Friday, September 6, 2013

How to replace the muffler on a 2000 Dodge Grand Caravan

                                  Replacing the Muffler on a 2000 Dodge Caravan 3.0L engine
     The savings aren't huge replacing exhaust parts, but for me it's still worth it to have control of this repair. I find that exhaust shops tend to bundle other (still good) pipes with the muffler replacement. When buying a replacement, it is worth inquiring at the auto parts store if their replacement muffler will fit on the existing OEM hanger. If not, check the cost of the hanger. They can be rather expensive. This procedure covers a way to fabricate a hanger out of basic materials. The job is much easier (but also more expensive) with an OEM muffler.
    I'm a die-hard home mechanic, not a professional. While I strive for accuracy and attention to detail in these procedures, I cannot guarantee that every step and description is flawless.  If in doubt, consult a auto repair manual or the services of a professional mechanic. Above all take your time and be safe.
                                                            The Repair Basics                                            

  • Safety: Safety glasses, gloves, ear plugs, dust mask and a tarp to screen the fuel system off from sparks. 
  •  Tools: A pair of car ramps for the back wheels at least. Two pair are even better. A angle grinder and possibly a rotary cutting tool, such as a Dremel, with a reinforced cutting wheel. A hammer and large screwdriver or chisel,  and a hacksaw may be needed. If fabricating a hanger, an electric drill, C-clamps, a round file, drill bits and a round sanding stone or similar tools may be needed. 
  •  Parts and materials: Muffler, 2 and 2 ¼” exhaust clamps, a tube of exhaust sealant. If fabricating your own hanger: 14 gauge (1/16”), x 1 3/8” x 5’ flat steel with 3/8” holes drilled every ¾”, two 2 inxch long 7/16” x 14 bolts, two 7/16” x 14 nylock nuts, matching washers. Two 3/8” x ½” long bolts with nuts, washers and lockwashers.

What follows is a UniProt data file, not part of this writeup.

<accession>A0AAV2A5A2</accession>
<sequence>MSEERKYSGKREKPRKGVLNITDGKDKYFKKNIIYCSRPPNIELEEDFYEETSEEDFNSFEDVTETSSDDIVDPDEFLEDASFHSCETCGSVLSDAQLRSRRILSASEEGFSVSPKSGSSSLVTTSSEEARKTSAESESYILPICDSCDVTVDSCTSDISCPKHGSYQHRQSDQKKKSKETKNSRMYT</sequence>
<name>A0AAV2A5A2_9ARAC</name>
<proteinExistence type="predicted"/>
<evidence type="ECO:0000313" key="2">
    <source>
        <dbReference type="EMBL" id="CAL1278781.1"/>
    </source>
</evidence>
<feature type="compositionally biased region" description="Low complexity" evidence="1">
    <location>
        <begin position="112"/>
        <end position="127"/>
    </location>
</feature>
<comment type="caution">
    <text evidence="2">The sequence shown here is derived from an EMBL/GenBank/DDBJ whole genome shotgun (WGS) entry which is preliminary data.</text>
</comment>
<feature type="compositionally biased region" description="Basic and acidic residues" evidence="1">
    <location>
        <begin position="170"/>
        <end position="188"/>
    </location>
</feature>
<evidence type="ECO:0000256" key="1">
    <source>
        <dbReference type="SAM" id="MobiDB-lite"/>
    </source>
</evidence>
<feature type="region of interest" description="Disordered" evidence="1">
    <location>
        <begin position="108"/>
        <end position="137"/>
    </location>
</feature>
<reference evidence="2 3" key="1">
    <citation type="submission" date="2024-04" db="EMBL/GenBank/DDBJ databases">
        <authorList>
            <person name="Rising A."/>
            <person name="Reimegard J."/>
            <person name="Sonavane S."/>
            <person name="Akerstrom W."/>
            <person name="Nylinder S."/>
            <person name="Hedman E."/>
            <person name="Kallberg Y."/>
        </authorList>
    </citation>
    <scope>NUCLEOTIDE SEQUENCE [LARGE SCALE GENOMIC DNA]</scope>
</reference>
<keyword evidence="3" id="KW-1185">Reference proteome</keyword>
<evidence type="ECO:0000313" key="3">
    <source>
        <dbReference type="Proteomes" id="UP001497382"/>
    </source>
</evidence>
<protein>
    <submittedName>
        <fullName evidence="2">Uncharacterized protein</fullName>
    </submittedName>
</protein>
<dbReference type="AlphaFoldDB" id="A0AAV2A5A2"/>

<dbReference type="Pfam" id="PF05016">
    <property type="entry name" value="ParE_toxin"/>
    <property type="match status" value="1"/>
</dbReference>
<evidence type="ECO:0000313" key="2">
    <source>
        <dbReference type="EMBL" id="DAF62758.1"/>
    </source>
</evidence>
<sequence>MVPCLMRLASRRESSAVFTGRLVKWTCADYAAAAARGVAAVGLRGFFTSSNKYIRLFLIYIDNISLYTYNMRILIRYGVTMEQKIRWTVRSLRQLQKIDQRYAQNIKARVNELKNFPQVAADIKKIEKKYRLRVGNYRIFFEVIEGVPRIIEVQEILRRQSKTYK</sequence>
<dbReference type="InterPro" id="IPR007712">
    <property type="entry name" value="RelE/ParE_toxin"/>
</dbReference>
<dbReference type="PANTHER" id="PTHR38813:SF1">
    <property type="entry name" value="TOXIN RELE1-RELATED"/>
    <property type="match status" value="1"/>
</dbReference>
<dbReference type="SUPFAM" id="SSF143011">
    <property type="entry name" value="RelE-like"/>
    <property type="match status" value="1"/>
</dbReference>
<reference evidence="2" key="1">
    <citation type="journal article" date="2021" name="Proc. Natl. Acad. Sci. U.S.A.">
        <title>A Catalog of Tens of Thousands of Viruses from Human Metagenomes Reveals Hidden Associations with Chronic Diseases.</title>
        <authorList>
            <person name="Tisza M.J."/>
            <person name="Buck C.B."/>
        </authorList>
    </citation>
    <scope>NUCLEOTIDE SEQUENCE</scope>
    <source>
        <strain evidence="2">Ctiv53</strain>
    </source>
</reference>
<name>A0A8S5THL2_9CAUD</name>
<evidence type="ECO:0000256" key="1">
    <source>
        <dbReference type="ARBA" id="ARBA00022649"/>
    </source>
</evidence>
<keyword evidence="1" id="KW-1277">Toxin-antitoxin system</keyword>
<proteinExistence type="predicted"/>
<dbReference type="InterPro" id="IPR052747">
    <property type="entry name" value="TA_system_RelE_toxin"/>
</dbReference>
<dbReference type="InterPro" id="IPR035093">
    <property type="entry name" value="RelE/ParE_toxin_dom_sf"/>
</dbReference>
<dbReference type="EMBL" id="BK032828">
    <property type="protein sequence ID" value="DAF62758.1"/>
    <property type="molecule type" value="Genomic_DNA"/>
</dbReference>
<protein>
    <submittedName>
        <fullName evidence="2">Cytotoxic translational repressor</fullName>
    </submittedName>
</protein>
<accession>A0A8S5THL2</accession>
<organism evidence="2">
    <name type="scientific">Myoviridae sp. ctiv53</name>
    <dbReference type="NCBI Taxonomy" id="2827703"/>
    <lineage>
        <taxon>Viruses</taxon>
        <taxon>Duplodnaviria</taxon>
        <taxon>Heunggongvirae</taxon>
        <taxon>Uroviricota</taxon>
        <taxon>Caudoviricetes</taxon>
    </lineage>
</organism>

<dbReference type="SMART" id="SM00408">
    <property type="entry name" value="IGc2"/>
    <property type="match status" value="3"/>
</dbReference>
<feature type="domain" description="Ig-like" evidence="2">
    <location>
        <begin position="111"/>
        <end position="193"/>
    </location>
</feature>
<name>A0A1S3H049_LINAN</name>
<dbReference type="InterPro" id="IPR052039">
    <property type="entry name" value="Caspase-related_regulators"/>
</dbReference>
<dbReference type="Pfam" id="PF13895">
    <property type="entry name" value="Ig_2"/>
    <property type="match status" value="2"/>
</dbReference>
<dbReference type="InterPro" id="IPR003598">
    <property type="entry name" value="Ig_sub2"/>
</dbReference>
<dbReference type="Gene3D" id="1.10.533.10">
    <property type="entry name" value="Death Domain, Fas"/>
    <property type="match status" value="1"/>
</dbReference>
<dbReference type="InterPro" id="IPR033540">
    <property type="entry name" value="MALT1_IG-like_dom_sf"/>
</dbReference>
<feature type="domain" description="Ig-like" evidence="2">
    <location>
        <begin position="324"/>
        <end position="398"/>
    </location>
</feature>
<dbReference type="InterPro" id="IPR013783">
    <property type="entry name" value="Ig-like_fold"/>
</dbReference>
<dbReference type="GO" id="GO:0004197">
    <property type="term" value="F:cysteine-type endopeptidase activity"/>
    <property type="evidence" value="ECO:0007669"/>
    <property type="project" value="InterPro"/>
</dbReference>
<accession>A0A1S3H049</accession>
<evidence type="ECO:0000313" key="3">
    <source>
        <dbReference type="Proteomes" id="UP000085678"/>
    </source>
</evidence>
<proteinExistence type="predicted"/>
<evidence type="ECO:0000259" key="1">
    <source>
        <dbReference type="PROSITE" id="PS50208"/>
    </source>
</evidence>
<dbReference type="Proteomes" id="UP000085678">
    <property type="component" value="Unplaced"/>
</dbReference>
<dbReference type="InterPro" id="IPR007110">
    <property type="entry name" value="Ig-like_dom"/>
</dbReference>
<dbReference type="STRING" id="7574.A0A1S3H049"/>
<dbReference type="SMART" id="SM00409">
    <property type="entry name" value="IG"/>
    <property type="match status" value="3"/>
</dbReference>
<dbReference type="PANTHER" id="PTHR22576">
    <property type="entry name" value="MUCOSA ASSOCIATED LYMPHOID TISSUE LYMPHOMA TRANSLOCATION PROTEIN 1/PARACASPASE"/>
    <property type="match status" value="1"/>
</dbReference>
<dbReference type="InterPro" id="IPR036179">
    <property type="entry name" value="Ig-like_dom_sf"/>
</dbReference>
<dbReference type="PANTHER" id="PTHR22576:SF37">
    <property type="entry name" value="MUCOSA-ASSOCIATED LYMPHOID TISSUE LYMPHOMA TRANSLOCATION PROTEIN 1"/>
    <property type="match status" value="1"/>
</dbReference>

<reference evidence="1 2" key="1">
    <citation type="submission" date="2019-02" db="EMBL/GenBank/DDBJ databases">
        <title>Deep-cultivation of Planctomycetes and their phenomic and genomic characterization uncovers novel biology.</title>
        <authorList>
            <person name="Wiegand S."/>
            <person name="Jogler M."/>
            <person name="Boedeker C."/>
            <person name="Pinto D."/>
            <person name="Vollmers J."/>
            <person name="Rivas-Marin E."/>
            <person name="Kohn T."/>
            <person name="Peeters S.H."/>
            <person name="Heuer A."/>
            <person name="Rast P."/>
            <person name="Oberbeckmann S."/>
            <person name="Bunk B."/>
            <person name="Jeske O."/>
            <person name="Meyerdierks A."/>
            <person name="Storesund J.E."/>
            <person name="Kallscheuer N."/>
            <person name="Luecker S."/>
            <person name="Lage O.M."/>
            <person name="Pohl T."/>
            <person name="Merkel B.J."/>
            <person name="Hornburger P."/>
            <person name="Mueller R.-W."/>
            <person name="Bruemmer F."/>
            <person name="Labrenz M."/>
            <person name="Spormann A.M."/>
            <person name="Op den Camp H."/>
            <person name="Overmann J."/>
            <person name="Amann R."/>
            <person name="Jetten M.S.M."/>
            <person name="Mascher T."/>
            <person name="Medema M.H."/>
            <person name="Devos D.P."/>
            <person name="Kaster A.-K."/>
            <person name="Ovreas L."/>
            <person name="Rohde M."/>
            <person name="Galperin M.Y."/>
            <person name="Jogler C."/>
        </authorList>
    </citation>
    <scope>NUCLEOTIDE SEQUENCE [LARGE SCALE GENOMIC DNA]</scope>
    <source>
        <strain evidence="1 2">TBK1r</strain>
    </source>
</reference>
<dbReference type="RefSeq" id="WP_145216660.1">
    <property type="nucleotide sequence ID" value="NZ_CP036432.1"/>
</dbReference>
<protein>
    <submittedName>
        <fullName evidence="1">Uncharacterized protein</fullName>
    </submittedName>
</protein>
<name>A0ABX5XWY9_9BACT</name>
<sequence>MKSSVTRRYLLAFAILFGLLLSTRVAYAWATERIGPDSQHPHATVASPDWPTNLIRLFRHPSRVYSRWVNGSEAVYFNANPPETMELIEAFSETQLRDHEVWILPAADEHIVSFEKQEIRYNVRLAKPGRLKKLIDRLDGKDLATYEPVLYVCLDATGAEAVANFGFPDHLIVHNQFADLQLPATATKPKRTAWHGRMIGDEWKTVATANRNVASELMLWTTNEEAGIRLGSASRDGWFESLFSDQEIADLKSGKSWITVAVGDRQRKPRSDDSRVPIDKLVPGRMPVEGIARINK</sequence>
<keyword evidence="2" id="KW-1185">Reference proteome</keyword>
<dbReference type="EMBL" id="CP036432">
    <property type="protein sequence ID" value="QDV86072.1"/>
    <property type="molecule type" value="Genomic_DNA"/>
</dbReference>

•  Cost of materials: $68.49 for a direct fit American-made muffler from NAPA. Muffler clamps $4.98. Sealant: used tube on hand (est $3-5). Hanger for this aftermarket muffler $34. If fabricating a hanger: Strap steel $6.60, hardware $2.71. 
  •  Shop labor cost for the job: $50-75. 
  •  Home mechanic estimated time: 2-3 hours   

                                                   Removal of the old muffler

  Put a barrier between the gas tank and the muffler to keep sparks away from the fuel tank and lines. I pinned up a tarp.
1) Cut off the clamp on the upstream side of the muffler. I used a 4 1/2" angle grinder to cut through the width of the clamp. Just cut the sixteenth of an inch or so of the clamp. Then I used a hammer and large flat screwdriver to pry the clamp off.
Note the tarp for a barrier for stray sparks from the cuttting
2) The muffler, pipe downstream of it and the resonator and tailpipe are one piece on this vehicle. Your van may be different. I had to cut the downstream pipe off just past the weld to the muffler, as it will be re-used with the new muffler. Using the angle grinder I was able to cut off the lower 60% of the pipe. I removed the rest with a reciprocating saw (name brand “Sawzall”). A hacksaw can also be used.
3) Unclamp the muffler hanger. I used a 1/2" wrench on the bolt. It snapped off. At this point I expected to re-use the hanger, so I cut the nut off that was welded to the lower steel strap of the hanger. I used a Dremel